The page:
In a rebuff to Big Brother on the highways, the Rhode Island Department of Transportation (DOT) has adopted new regulations designed to protect the privacy of motorists when the state’s new truck toll gantry system takes effect. The regulations, filed this week with the Secretary of State, came about after an earlier version of the DOT’s tolling regulations contained no privacy protections whatsoever, prompting criticism from the ACLU and other privacy advocates. The ACLU of Rhode Island today commended the DOT for responding to that criticism and taking strong action to protect motorists’ privacy.
The state’s planned toll system will use various technologies to detect and capture information from every motor vehicle going under the gantries, even though only certain categories of trucks will be assessed toll fees. Specifically, the new system will capture all license plates on the highway, including front and overview images of vehicle, and will also record the date, time and GPS location of every vehicle. It was this collection of vast amounts of data on non-tolled vehicles that prompted the ACLU to raise privacy concerns earlier this year.
The DOT’s newly adopted regulations specify that:
- Any data gathered by the system will be used solely for toll collection purposes, and cannot be sold, traded, or exchanged for any other reason.
- The collected data cannot be made available to law enforcement or other agencies except pursuant to a valid court order.
- All data collected of motor vehicles that are not subject to a toll “shall be destroyed as promptly as technologically feasible,” but not more than seven days after the image was recorded.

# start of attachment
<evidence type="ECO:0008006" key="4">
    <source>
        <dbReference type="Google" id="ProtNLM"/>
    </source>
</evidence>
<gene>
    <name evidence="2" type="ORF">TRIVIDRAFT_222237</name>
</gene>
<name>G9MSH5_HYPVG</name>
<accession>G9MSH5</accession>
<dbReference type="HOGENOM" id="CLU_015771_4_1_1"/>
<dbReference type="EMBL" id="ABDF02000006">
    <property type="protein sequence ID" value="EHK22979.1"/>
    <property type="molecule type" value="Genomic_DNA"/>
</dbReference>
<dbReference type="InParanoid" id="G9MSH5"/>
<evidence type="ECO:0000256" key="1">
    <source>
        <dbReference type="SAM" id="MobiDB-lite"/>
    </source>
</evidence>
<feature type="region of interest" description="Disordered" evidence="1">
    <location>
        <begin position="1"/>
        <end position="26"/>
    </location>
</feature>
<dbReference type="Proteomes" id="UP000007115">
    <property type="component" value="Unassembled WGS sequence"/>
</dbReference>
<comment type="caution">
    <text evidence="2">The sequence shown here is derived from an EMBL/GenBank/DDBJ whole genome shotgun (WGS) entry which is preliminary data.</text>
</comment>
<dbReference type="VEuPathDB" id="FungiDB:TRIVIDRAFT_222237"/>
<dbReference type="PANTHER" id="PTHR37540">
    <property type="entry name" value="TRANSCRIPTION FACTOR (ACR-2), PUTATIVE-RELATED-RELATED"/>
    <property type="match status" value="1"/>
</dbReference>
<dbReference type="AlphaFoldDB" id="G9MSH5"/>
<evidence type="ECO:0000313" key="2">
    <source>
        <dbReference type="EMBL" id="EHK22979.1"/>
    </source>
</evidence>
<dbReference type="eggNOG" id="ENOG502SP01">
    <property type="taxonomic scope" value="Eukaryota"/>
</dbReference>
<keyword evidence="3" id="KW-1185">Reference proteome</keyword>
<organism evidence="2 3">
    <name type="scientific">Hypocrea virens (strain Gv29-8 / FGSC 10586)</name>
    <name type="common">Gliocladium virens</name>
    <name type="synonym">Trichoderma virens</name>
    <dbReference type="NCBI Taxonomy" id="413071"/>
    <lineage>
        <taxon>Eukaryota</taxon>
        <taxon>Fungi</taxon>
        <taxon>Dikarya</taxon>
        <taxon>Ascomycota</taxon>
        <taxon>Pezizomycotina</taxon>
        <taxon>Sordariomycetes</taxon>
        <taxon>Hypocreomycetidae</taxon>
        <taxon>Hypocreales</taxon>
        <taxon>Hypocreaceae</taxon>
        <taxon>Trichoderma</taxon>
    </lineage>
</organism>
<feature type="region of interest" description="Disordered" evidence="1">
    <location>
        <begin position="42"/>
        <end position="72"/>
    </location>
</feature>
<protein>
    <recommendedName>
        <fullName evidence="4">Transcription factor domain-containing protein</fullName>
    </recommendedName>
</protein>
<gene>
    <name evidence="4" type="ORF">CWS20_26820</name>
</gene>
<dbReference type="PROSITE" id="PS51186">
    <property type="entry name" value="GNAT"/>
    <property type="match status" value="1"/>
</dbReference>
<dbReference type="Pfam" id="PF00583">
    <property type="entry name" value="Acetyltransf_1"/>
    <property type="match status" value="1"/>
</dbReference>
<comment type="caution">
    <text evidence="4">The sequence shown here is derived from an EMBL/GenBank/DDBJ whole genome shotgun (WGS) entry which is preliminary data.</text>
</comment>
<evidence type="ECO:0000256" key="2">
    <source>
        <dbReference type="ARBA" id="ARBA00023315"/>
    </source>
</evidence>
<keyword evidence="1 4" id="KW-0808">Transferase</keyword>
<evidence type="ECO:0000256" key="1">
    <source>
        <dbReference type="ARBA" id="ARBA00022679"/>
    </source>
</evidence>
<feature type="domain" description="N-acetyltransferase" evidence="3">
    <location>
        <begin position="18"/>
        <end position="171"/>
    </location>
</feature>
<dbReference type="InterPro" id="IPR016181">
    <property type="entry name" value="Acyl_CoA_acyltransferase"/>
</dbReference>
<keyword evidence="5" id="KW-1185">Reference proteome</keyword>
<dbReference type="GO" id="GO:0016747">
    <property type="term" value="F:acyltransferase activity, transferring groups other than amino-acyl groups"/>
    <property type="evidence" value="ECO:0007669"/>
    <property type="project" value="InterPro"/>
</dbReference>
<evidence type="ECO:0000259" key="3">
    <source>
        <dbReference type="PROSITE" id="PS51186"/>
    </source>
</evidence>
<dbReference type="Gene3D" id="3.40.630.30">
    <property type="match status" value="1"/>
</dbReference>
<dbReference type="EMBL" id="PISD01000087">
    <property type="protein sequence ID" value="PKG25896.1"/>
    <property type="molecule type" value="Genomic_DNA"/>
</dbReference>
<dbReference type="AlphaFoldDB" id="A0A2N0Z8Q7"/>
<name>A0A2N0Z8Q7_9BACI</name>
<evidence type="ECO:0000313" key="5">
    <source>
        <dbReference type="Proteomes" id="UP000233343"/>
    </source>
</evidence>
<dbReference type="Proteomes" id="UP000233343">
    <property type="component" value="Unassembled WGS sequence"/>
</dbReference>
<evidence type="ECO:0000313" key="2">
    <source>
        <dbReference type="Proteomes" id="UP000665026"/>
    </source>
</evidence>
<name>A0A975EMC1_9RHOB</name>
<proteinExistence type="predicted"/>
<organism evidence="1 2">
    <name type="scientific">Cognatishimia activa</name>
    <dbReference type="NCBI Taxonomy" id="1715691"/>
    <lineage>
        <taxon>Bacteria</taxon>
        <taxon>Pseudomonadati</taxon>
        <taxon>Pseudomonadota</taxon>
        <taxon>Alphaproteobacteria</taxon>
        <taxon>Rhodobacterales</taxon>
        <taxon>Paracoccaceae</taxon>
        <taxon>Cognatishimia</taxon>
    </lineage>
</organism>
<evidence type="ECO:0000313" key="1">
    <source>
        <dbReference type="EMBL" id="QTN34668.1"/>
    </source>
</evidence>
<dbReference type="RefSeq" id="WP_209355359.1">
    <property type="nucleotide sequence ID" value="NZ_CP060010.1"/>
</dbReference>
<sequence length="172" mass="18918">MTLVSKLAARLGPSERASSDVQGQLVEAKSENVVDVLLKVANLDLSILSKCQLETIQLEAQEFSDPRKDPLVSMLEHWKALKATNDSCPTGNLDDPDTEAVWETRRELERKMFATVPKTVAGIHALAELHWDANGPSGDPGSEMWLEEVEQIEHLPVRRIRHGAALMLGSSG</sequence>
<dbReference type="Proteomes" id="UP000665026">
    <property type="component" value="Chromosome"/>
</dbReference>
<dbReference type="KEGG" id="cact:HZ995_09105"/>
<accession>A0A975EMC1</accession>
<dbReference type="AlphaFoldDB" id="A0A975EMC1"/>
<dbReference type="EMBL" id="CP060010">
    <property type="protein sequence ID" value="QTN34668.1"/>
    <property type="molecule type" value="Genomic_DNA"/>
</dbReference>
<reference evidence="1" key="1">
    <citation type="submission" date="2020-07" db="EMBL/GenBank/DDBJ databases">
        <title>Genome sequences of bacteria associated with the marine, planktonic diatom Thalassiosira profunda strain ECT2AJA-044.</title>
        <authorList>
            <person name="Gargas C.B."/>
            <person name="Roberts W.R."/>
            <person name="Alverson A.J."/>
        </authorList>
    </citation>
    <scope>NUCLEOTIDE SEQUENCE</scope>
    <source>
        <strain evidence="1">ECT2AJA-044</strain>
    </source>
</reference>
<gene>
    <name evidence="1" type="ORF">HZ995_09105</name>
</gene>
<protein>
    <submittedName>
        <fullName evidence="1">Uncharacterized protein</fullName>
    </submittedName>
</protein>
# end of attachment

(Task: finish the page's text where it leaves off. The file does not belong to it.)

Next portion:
ACLU of Rhode Island executive director Steven Brown said today: “We commend the Department for listening to the concerns of the ACLU and others and putting strong safeguards in place to protect the privacy of the motoring public. Without these protections, this statewide network of toll gantries had the potential to track, store, and make available to others vast amounts of information on all motorists. With ever greater advances in technology, government agencies must always keep in mind the importance of protecting the public’s right to privacy.”
Text of the privacy regulations can be found here.
Can we please ask a favor?
Funding for our reporting relies on the generosity of readers like you. Our independence is how we are able to write stories that hold RI state and local government officials accountable. All of our stories are free and available to everyone right here at UpriseRI.com. But your support is essential to keeping Steve on the beat, covering the costs of reporting many stories in a single day. If you are able to, please support Uprise RI by becoming a patron. Every contribution, big or small is so valuable to us. You provide the motivation and financial support to keep doing what we do. Thank you.